Since their inception comic books have creatively explored the relationship of text and image. The advent in the 1970s of a new subgenre, the graphic novel, guaranteed the continued vitality of the genre and simultaneously expanded its audience. Graphic novels have developed innovative, thought-provoking, and entertaining new relationships between texts and images that have made them especially attractive to readers who are increasingly oriented to images. In this essay I would like to investigate the history, evolution and current popularity of the graphic novel, a genre that represents the creative interplay between text and image par excellence.
Sequences of pictures, often with accompanying texts, used to relate a story or an event in history have been dated by some critics as far back as ancient Egypt. In The Rough Guide to Graphic Novels, Danny Fingeroth carves out a brief history as follows:
The paintings in ancient Egyptian tombs record events through a combination of sequential drawings and hieroglyphic lettering.... A monumental example of sequential art from the Roman period is Trajan's Column, completed in AD 113. Its spiraling carvings tell the story of the emperor Trajan's victory in the Dacian Wars.... Similar narrative friezes are found on ancient Greek and Roman temples, as well as early Church buildings. Sequential art can also be seen in medieval tapestries, the most famous of which is the Bayeux Tapestry, recording the Norman invasion of Britain in 1066. (11)
In Europe and the United States, where the graphic novel has especially flourished, comics, cartoons, or graphic stories have been around for several centuries, beginning with broadsheets published in England in the seventeenth century, some observing public executions, others intended as either personal or political satire. Gradually individual cartoon cells were strung together to make comic strips that told a more detailed story, and then these strips were collected into more complex and sustained narratives that have commonly been referred to as comic books. (1)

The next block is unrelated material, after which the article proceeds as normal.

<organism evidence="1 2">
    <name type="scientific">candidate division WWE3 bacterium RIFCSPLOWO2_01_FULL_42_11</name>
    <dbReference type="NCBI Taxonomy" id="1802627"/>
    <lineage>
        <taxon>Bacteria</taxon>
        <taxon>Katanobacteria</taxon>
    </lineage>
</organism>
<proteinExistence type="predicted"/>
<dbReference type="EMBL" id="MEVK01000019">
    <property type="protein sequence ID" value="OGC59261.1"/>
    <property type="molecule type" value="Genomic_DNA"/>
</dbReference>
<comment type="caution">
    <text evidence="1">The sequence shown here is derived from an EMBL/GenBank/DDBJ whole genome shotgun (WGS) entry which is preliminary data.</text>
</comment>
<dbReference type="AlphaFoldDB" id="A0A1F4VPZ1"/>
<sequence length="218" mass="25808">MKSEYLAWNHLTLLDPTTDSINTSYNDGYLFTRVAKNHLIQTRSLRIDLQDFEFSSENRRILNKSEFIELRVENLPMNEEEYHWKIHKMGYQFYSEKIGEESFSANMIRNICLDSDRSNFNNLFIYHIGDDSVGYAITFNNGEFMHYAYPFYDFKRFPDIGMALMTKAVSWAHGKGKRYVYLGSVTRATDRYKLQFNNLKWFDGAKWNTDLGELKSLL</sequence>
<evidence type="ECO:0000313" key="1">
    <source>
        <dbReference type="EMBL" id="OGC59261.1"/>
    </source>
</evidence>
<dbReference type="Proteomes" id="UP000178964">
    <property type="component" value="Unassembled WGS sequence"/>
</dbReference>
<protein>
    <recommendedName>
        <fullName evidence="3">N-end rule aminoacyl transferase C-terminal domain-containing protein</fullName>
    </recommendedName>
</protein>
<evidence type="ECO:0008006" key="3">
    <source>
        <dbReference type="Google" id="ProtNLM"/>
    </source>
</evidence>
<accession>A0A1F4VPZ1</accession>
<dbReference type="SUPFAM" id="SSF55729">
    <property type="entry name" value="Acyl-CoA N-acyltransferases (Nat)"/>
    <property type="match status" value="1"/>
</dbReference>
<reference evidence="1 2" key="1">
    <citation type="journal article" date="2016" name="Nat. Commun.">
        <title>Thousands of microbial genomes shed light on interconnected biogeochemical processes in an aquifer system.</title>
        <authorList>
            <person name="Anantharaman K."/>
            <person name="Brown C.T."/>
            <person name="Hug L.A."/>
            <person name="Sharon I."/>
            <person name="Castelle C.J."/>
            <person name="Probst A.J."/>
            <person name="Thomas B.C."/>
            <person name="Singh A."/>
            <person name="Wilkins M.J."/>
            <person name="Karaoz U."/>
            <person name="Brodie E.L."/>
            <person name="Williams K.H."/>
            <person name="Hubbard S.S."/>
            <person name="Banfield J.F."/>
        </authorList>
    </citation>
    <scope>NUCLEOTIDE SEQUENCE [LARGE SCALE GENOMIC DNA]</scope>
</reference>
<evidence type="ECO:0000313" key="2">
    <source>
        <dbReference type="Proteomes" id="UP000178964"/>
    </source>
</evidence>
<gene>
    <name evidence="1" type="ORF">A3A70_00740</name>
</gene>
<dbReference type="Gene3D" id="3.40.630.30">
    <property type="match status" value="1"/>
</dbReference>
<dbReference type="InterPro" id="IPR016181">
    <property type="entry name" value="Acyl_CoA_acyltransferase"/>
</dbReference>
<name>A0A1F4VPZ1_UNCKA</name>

Comic books, which have a seventy-year history in the US, introduced a new subgenre in the late 1970s: the graphic novel. Its name has been contested: graphic novel, sequential art, bande dessinee, picture novella, picto-fiction, illustories, and adult comics. Other terms have also been suggested: "One editorial collective, Canadian publishing house Drawn & Quarterly proposed 'graphica' for this 'whole new art movement' in a Manifesto" (Campbell 169). "Graphica" of course, has its limitations (sounds too much like erotica, is an unidentifiable new word, etc.) but it was the best option" (Le Duc 7). Despite extensive discussion and multiple new proposed terms, graphic novel still appears to be the most commonly used term. As a genre, the graphic novel is (usually) not graphic in any sexual sense of the term and may well consist of a short story or novella rather than a novel per se. It also may not even be fictional, so the term "graphic novel" is further called into question. Definitions vary widely, but common characteristics include multilayered narrative, a black/white format (reminiscent of the dramatic and effective use of chiaroscuro technique in films of the '20s), [auto]biography or auto/biographical elements, and serial publication. Often they treat serious topics or are aimed at an adult audience and present a socio-political critique. It is important to note that in certain eras and locations publicly exercised social criticism has been known to have dangerous consequences.
The tradition of social critique via cartoons, rather than being a contemporary phenomenon only, actually dates back several centuries. In discussing the shift from execution broadsheets to sheets involving humor, Roger Sabin notes: "One important aspect of this shift towards humour was that the subversive power of pictorial satire was felt for the first time. …